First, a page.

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Iris Information Event – presentations available for download

28 May 2010

More than 100 representatives of the Communications, Navigation and Surveillance Systems for Air Traffic Management (CNS/ATM) community as well as from the European telecommunication & space industry attended an information event on the Iris Programme on 26 and 27 May 2010 in Prague, the Czech Republic.

Organised in cooperation with the Ministry of Transport of the Czech Republic, the Ministry of Education, Youth and Sports of the Czech Republic, and the Czech Space Office, the event provided stakeholders in the Iris Programme with up-to-date information, now that industrial activities of Iris Phase 2.1 are underway. Presentations given at the event are available for download by clicking here, or using the link under related links in the column to the right.

Ms. Magali Vaissiere, Director of the ESA Telecommunications and Integrated Applications Directorate, highlighted that Iris is a user-driven initiative, which falls within the mandate of ESA to promote new applications of space technology. In her presentation Ms. Vaissiere said: “Through continuous coordination with all stakeholders, ESA is looking at providing the aeronautical community with the most pertinent space element for the next generation ATM communication system.”

The event opened with speeches from Mrs. Dita Schautova, Deputy Minister of Transport, and Mr. Vlastimil Ruzicka,  Deputy Minister of the Ministry of Education, Youth and Sports, who welcomed the participants in Prague and expressed the importance of Iris for the current participation of the Czech Republic in ESA activities. Mr. Ivan Hubert, director of the Corporate Development and International Coordination of the Czech Air Navigation Services, provided an overview of CNS/ATM in the Czech Republic and explained aviation’s need for new datalinks.

Mr. Nicolas Warinsko, representing the European Commission, introduced the Single European Sky policy and SESAR as its technological pillar. He underlined SESAR ambitious objectives and also provided perspectives on how the satcom element of the SESAR architecture, for which Iris is a potential contribution, could be deployed, certified and operated into the Single European Sky framework.

The European Aviation Safety Agency (EASA) represented by Mr. Filippo Tomasello, explained its involvement with Iris and highlighted that EASA’s early involvement will facilitate future regulatory activities, notably the progressive building of the technical file.

Mr. Nikos Fistas (Eurocontrol), the SESAR JU Sub-Work Package 15.2 Manager, presented the communication architecture considered in the SESAR projects, described the multilink concept and presented the terrestrial component of the future communication system. A joint presentation with the project manager of the SESAR JU Project 15.2.6 explained how these projects provide user requirements to activities of the Iris Programme. The SESAR Programme’s objectives and the programmatic structure were presented by Mr. Philippe Renaud, who stressed the need for multiple links to guarantee the availability of communications between the aircraft and the ground.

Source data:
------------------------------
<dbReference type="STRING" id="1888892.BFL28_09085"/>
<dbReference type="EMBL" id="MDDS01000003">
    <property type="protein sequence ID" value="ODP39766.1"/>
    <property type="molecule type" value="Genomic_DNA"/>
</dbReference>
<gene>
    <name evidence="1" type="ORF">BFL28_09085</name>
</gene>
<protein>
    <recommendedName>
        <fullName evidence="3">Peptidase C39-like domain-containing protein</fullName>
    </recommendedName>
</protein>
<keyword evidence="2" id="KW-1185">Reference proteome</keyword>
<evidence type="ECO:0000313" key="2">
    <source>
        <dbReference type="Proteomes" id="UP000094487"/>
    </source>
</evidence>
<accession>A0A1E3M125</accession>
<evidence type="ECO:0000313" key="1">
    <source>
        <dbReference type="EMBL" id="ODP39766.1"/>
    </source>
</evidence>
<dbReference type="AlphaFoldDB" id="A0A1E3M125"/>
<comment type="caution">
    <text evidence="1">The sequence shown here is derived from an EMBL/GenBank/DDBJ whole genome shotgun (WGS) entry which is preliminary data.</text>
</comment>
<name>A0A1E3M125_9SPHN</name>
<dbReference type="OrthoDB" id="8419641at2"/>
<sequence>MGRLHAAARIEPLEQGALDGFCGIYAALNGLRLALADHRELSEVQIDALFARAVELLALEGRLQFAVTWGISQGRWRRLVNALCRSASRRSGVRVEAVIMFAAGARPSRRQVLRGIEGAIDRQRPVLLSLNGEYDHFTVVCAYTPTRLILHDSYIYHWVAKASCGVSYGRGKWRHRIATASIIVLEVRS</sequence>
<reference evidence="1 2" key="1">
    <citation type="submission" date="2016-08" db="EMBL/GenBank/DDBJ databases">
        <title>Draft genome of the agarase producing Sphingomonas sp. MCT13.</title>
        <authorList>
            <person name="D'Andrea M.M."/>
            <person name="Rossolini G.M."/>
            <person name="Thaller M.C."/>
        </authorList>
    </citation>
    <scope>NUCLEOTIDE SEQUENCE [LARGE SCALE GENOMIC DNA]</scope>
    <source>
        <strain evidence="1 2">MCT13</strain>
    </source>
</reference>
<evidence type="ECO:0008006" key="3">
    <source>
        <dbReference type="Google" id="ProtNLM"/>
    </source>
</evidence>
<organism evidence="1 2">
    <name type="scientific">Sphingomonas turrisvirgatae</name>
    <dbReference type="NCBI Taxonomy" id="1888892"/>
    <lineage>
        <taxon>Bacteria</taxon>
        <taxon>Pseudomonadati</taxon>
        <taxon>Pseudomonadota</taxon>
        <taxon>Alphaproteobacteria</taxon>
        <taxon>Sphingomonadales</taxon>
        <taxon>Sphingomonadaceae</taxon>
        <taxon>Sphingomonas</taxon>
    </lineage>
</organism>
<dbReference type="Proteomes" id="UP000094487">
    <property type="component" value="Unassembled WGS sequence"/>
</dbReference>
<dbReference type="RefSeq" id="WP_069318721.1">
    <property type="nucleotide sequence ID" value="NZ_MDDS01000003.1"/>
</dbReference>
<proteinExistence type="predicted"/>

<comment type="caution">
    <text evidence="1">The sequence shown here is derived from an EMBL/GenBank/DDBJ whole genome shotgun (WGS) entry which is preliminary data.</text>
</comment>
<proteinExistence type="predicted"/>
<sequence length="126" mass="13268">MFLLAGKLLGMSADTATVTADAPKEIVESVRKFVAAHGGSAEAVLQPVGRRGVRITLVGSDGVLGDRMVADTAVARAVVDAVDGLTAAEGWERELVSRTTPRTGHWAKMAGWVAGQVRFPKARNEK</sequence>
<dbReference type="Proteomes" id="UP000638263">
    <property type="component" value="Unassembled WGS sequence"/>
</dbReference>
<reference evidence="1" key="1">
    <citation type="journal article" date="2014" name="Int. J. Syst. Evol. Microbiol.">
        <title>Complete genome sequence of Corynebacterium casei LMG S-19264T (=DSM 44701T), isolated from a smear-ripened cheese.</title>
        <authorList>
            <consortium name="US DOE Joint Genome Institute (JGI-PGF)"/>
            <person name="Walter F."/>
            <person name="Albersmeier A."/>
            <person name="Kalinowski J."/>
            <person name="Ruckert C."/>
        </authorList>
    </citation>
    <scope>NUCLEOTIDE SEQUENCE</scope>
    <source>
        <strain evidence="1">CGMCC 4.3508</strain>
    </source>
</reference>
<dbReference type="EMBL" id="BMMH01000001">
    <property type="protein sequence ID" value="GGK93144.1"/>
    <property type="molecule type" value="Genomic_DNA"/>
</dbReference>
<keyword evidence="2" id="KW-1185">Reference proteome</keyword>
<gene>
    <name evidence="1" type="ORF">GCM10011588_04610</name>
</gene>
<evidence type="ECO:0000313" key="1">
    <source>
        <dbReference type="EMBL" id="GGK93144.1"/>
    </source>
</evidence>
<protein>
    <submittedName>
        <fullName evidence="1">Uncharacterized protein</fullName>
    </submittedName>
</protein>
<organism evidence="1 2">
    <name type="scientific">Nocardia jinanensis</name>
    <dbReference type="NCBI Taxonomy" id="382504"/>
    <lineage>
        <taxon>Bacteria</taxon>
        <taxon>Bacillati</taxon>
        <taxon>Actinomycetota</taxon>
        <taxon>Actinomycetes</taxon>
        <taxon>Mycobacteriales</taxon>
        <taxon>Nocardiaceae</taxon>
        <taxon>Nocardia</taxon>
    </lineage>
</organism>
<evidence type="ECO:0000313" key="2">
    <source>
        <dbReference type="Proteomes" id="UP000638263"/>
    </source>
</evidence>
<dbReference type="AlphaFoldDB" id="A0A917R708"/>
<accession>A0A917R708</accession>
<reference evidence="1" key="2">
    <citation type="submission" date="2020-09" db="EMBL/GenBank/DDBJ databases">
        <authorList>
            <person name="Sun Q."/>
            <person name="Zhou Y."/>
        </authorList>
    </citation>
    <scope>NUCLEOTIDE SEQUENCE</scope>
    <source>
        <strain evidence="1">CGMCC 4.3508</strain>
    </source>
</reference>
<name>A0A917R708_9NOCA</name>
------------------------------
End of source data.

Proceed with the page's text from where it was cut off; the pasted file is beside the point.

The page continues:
ESA explained the technical hypotheses used by all Iris projects. Ms. Nathalie Ricard, Iris Programme manager, explained that industrial activities consider both the design of a system specifically designed for ATM communications (ANTARES study), or the adaptation for safety of an existing system designed for commercial communications (THAUMAS study). The objective is to make the best use of all European competences and to prepare European Industry to offer the best solution for a worldwide application.

Presentations were then given by the prime contractors of all projects of Iris Phase 2.1.

The THAUMAS team presented the status of their work on how to adapt Inmarsat’s Swiftbroadband system for safety communications.

The ANTARES team gave a detailed account of the current status of its activities. As SESAR requirements are under consolidation, the ANTARES team is currently designing several system options to provide feedback to SESAR on consequences of requirements variations in terms of cost and complexity of the system required. Decisions regarding these technical options will be taken with SESAR by the time of the ANTARES system requirements review.

Three studies (HERMES, OPERA and SIRIO) address the operation of the satellite system designed by ANTARES and the business case for service provision. The studies are being carried out by competing teams to define conditions for private entities to be further involved in deploying and operating the system.

Mr. Franco Ongaro, Head of ESA’s Telecommunication Technology, Products & Systems Department, concluded the meeting by pointing out that there has been significant progress in the position of satcom in the Single European Sky and SESAR, with clear indications of satcom as one of the three main datalinks to be developed as enablers for the future ATM network.

"There's very good cooperation between the EC, SESAR JU, EASA and ESA. While the requirements are being refined by the SJU, Iris work progresses by assessing options and their costs with the aim to provide low installation and operations costs for the airspace users," explained Mr. Ongaro.

The next steps will be to deliver technical specification for the new standard, to select a system baseline, and to start preparing Iris Phase 2.2, especially looking at the ESA Member States’ decision which must be prepared by mid-2011.

To view the presentations, and for more information on Iris Phase 2.1 projects, see the links located in the column to the right.

Last Update: 28 May 2010

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